Few names conjure up as much respect, admiration or praise as that of Frederick Douglass. On the 200th anniversary of his birth, Preservation Maryland is proud to remember the contributions of one the state’s most famous citizens.
Abraham Lincoln made many visits and stops in Maryland over the course of his presidency and broader political career, but perhaps none are as photographically iconic as his trip to the Maryland countryside in October of 1862.
17th century engraving of an imagined Snallygaster-esque dragon.
Haunted Maryland: The Monsters Lurking in Frederick County
10/22/2017 By Preservation Maryland
Reports of the Snallygaster, a strange beast prowling the woods of Frederick County, have been made since the 1730s, making it one of Maryland’s oldest legends.
18th century accounts by the early German settlers refer to the beast as a Schneller Geist or quick ghost that rapidly pounced upon its unsuspecting prey. More accounts and reports of the beast continued throughout the 19th and early 20th centuries.
An evil dragon beast similar to the Snallygaster’s description.
Then on February 12, 1909, the Middletown Valley Register published a letter from T.C. Harbaugh of Casstown, Ohio who spotted a “gigantic monster” which he claimed was on the loose and headed towards Maryland. Reports of sightings and encounters from wary citizens quickly flooded newspapers throughout western Maryland. Even more terrifying, other reports suggested it had laid an egg at Crampton’s Gap near Burkittsville – perhaps laying the basis for even more Snallygasters.
Sightings continued for many years, including a chance encounter in 1923 with Middletown resident Charles Main, owner of Main’s Ice Cream, who reported to a Cumberland newspaper that, “its wing spread appeared to be between 12 and 14 feet. At times, he said, it threw out long streamers like the arms of an octopus, but would draw them in again.”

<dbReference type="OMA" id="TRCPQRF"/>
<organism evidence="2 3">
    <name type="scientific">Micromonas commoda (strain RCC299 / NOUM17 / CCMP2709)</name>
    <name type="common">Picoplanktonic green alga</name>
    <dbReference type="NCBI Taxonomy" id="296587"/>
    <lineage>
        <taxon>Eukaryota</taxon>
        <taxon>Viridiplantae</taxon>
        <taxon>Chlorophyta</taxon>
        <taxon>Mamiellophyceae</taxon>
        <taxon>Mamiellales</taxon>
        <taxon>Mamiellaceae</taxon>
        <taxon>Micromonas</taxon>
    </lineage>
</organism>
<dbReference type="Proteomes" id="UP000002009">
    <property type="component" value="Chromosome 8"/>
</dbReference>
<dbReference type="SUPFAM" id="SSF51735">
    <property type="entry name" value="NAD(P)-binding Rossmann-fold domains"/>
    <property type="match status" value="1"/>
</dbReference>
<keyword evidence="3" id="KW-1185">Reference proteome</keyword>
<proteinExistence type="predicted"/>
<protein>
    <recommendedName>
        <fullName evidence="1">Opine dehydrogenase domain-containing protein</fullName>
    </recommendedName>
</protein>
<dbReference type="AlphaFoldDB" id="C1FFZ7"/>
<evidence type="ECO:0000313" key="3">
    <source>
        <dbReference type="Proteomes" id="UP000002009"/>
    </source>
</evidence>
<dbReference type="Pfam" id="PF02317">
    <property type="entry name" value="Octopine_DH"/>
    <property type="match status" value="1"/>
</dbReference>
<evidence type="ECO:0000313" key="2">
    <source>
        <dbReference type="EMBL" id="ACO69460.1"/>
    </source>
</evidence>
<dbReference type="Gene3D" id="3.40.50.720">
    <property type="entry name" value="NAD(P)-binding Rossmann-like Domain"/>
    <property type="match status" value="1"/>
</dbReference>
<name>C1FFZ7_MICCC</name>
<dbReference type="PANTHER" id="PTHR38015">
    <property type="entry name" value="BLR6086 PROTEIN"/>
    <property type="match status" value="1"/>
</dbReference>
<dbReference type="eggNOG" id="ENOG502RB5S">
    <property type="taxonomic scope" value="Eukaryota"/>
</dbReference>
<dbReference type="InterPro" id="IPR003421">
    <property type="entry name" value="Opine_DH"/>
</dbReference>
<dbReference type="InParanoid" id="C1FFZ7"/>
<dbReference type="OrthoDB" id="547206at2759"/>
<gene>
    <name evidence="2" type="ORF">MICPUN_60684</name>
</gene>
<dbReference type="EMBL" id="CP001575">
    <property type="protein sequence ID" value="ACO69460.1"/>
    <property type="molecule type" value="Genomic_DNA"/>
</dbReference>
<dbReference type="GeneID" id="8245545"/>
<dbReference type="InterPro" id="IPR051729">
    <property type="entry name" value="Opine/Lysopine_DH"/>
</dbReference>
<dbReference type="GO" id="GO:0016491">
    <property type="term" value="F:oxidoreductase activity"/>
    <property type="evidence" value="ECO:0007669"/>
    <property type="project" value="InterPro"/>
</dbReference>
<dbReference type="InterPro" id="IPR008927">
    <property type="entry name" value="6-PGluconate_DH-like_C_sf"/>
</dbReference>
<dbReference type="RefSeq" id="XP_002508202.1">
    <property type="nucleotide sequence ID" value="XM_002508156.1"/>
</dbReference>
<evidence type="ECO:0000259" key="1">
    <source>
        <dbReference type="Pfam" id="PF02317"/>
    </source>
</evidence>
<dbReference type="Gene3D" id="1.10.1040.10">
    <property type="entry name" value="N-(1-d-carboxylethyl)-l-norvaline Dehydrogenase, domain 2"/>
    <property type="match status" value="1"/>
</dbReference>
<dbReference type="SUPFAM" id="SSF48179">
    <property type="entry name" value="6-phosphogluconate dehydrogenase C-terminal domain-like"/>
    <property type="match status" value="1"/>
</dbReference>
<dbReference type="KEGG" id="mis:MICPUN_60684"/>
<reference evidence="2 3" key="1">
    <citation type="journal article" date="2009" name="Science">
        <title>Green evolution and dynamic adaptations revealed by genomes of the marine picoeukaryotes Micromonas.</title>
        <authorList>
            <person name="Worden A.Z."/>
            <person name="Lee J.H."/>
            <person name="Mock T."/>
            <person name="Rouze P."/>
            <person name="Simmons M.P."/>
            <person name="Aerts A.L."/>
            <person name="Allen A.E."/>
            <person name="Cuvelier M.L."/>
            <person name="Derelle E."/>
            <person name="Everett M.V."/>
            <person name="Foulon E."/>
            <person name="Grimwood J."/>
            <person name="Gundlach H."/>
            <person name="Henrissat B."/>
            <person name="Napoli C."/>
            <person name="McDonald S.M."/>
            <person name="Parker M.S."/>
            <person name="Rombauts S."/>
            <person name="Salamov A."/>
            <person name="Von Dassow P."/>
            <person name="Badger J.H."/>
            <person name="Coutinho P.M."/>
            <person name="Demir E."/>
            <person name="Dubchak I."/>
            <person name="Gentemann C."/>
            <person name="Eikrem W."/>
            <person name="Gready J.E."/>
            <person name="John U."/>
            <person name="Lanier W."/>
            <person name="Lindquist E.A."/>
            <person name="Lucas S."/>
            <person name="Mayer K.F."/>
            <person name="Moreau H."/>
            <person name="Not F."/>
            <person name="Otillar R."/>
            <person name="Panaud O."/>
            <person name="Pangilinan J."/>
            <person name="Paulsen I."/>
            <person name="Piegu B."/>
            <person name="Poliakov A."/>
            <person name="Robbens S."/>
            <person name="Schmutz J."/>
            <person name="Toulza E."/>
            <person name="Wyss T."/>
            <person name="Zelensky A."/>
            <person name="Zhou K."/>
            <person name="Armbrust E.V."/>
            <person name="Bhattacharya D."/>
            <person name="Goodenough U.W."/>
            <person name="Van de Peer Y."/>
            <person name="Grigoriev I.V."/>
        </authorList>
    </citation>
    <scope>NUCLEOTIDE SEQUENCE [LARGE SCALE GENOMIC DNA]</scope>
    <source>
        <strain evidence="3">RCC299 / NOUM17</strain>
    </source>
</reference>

Middletown, Maryland. Ca. early 20th century.
Then, in December 1932, the Hagerstown Morning Herald reported on the death of the Snallygaster. It was purportedly lured to a moonshine still in Frog Hollow (in Washington County) and was overcome by the noxious fumes and drowned in the alcoholic vat.
Where did all of this Snallygaster furor and interest come from?
Some have suggested that the accounts beginning in 1909 were a veiled attempt at scaring away would be ne’er-do-wells from Middletown and the surrounding region. Others have explained that the original letter from T.C. Harbaugh is the explanation – as Thomas Chalmers Harbaugh was a native of Middletown and an accomplished author with a passion for the area’s history and culture. Perhaps he was looking for an excuse to pen a good story and give the valley some intrigue.
Or, perhaps it’s all true and there’s another snally egg in the blue hills just waiting to hatch…